Managing is investment in the highest quality input to get the highest quality output from teams

Joris Merks-Benjaminsen
November 13, 2023
Share this post
This is some text inside of a div block.
A young tree doesn’t grow faster when you pull it hard. It’s more likely to die.

On the Managing Without Power site, in the course, and on the book cover I use the symbol of a tree with coloured dots. The tree is a powerful analogy for the investments required to grow teams and organizations that are bigger and stronger than yourself. The analogy is also a reminder of what not to do.

When you think you can create a high performing team or organization by just raising the performance bar, you’re wrong.

The tree represents three things in the context of Managing Without Power:

  1. The uselessness of driving performance by pressuring people, and ongoingly asking them to report back results to you: a young tree doesn’t grow faster when you pull it hard. In fact it’s more likely to die, the same way you kill intrinsic motivation by pressuring and micro-managing a team.
  2. The importance of investing in the things that really matter: nurture a tree and it will grow into something bigger and stronger than yourself. Personal care, trust, safety, clarity, encouragement and meaning bring people to the highest level of performance.
  3. The importance of clipping: a tree grows stronger when you cut away the unhealthy branches, and branches that compete for light and energy. When you fail to hold low performers in your team accountable, or don’t deal with behavior that isn’t in line with team norms, your team will never be high performing.   

Many managers told me they don’t have the time to do the things I advocate for. For instance, many said they can’t afford to spend several hours on a career conversation, or to meet for an hour weekly with each team member that reports directly into them. I acknowledge the job of a manager is fragmented and full of conflicting demands, so you’re always time poor. But managing is an investment game. Output is a consequence of input. When you try to get a team to perform by demanding output, yet don’t invest enough in high quality input, you never get there. Problems keep circling back, solid or high performers leave, while low performers REFUSE to leave. When you fail to invest early, things keep popping up that demand your time on a moment you no longer control. The amount of time you lose then is larger than what your investments would have cost.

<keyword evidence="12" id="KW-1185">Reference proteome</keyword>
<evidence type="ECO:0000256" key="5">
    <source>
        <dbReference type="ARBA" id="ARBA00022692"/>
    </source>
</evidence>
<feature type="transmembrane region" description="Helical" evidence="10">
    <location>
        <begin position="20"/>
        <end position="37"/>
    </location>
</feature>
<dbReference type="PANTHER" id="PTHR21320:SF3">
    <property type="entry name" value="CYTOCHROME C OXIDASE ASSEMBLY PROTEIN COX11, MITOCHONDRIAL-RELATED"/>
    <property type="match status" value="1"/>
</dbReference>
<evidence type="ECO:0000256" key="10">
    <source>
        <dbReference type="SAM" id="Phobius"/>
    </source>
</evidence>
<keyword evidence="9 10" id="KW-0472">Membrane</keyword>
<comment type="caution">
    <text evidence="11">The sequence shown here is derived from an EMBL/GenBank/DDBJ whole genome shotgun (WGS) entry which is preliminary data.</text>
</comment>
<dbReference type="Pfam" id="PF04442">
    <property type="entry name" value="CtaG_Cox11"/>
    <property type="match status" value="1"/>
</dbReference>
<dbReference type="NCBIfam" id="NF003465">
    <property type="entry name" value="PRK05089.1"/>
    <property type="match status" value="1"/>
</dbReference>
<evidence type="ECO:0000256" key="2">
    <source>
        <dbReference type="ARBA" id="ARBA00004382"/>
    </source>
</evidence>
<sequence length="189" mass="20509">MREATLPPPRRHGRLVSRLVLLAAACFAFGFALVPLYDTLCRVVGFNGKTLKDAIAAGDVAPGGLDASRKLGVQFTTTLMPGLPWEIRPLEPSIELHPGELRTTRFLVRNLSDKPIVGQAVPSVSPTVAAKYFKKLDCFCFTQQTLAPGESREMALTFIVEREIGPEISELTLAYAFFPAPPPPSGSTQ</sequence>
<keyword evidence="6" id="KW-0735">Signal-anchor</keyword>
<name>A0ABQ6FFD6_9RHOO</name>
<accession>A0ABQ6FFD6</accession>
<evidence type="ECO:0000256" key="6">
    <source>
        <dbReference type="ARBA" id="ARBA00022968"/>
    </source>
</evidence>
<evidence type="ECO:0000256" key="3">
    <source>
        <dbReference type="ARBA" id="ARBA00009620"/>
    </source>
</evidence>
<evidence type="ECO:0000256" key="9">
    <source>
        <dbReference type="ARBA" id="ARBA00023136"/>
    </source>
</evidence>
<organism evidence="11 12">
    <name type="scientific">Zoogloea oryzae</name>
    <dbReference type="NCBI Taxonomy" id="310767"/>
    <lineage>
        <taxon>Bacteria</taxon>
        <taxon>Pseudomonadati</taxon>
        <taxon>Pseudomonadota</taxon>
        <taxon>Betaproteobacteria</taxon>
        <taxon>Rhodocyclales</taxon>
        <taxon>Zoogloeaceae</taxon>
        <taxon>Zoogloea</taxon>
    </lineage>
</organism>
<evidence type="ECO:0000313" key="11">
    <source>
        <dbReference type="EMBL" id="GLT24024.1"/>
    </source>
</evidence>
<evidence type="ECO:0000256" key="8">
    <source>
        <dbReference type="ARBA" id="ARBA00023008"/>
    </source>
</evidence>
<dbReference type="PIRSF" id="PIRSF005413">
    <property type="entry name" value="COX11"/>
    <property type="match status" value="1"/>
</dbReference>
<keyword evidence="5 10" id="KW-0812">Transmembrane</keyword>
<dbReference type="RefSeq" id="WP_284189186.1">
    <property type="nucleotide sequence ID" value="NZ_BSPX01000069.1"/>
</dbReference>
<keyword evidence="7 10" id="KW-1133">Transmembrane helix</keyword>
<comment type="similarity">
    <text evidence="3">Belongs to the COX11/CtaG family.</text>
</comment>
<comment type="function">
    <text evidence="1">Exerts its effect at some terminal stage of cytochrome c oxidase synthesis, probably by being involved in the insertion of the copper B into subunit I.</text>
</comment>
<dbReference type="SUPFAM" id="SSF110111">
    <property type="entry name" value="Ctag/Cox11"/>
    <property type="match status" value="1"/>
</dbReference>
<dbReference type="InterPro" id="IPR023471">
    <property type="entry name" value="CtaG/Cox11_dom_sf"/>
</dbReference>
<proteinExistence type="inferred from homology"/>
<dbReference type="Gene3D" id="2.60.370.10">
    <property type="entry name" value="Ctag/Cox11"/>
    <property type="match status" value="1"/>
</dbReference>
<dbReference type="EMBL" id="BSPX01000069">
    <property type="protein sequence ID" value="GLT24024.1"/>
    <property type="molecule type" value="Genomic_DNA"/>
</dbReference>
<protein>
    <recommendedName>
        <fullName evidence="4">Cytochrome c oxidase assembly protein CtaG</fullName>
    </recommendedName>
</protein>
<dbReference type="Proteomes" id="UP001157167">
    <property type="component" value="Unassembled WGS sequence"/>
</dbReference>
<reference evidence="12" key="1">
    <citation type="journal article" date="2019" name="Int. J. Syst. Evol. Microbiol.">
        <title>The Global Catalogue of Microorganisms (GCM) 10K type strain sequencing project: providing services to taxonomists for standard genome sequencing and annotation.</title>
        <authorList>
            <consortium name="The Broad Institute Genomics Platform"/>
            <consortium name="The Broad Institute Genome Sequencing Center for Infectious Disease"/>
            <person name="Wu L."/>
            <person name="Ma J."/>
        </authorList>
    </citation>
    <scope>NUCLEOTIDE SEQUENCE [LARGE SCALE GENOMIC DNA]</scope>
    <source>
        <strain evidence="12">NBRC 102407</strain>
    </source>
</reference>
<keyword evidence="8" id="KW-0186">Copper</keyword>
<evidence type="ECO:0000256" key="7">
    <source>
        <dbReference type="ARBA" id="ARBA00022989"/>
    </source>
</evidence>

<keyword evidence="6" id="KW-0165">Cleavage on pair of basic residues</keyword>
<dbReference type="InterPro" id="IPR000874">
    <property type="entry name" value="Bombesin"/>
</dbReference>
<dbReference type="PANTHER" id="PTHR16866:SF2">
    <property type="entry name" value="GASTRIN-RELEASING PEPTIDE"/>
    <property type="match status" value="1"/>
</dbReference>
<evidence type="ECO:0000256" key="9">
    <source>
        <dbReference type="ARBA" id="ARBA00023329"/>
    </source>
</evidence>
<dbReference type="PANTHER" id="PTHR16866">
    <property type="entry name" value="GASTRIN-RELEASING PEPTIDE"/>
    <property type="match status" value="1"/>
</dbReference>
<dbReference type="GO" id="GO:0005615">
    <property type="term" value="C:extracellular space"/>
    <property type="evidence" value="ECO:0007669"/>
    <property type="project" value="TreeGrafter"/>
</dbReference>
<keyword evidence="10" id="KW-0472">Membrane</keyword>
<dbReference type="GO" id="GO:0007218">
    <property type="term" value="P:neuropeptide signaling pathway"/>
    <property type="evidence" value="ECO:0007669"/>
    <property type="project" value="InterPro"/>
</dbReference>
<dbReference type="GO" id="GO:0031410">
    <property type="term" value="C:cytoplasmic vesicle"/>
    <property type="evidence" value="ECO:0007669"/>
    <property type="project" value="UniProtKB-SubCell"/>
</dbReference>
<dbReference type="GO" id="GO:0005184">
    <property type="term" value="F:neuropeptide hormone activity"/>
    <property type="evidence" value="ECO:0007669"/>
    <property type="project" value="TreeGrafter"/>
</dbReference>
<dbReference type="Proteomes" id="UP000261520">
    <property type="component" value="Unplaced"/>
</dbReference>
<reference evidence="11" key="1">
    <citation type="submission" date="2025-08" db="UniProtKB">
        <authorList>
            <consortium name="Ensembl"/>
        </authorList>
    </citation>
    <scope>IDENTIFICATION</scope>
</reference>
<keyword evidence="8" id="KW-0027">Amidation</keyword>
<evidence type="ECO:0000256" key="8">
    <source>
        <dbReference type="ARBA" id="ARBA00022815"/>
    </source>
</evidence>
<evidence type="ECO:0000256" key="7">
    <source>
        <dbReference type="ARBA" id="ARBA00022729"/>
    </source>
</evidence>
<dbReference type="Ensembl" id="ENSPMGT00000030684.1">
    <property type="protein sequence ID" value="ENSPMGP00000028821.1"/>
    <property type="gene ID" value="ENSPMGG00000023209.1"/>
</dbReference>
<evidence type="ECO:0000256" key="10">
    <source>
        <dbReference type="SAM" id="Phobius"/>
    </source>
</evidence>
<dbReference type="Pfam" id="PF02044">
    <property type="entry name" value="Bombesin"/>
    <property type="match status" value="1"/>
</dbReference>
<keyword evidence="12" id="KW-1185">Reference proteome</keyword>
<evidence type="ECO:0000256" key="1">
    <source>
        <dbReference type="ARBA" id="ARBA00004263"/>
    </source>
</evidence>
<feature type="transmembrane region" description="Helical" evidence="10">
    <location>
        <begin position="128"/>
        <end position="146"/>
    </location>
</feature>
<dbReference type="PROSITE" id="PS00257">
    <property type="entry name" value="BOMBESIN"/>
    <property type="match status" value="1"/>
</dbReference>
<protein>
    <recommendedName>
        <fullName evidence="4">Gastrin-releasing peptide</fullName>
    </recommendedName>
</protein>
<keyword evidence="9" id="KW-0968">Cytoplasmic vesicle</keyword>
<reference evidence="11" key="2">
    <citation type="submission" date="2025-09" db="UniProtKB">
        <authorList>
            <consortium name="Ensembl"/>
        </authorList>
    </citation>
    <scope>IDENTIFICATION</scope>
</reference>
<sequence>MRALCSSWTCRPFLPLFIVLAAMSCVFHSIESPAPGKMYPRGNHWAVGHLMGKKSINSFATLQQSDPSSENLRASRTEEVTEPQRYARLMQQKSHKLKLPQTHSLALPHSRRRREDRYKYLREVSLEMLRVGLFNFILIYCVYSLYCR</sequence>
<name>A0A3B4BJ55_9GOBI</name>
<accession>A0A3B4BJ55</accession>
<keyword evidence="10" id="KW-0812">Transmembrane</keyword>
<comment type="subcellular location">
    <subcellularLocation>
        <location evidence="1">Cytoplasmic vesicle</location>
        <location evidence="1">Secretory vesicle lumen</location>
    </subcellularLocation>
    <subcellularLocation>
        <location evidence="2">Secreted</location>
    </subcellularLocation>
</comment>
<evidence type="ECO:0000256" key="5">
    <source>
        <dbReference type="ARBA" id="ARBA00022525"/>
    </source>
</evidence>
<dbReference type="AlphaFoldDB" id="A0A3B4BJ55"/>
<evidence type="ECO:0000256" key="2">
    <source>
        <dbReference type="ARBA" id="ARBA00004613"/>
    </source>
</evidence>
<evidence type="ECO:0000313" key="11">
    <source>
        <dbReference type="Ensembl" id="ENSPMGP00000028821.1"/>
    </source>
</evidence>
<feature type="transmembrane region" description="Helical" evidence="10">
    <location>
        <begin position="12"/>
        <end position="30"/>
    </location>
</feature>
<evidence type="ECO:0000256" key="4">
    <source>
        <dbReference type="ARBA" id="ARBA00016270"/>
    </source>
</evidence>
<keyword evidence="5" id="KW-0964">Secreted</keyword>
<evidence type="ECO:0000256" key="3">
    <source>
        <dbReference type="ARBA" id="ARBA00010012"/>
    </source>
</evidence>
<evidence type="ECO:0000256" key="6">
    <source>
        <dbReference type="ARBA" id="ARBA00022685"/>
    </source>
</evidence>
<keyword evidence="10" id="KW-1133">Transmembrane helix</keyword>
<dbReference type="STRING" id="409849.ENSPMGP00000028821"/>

Even worse is loss of opportunity: a high performing team that works based on intrinsic motivation typically delivers more than you ask for. They come up with solutions you didn’t think of. Finally, a high performing team attracts more great people. Managing Without Power is about investment in high quality input, to get the highest quality output. There is nothing that you can do as an individual that is faster, better, more impactful or more efficient than what a high performing team or organization can do. So investing in your team almost always pays off many times.

Why the coloured dots in the tree? Because there’s no way you get there without consciously investing in inclusion. A high performing team or organization is one where all kinds of people can be their best self and work well as a team, so inclusion is the ‘default setting’.

When you think you can create a high performing team or organization by just raising the performance bar, you’re wrong: what you’ll get is a culture of swimming or drowning, where people compete rather than collaborating, and where primarily people with somewhat thick skin and sharp elbows succeed and survive. Raising the bar for performance starts with investing in your team by applying five brilliant basics:

  1. Meaningful conversations about career and personal growth: seeing the full person, as unbiased as you can.
  2. Aligning direction and expectations by writing clear objectives and key results with your team members, preferably every quarter. 
  3. Being disciplined with meaningful meeting habits and cultivation of team norms, preferably every day.
  4. Measuring progress and providing ongoing support and feedback.
  5. Fair and predictable performance reviews.

When you think you can’t afford the time needed to do these things ask yourself one more question: would I also not be able to find this time if it were the boss of my boss asking for input?

The book Managing Without Power is now available on all local Amazon stores. Curious about our trainings Managing Without Power for managers and leaders? Check

Share this post
This is some text inside of a div block.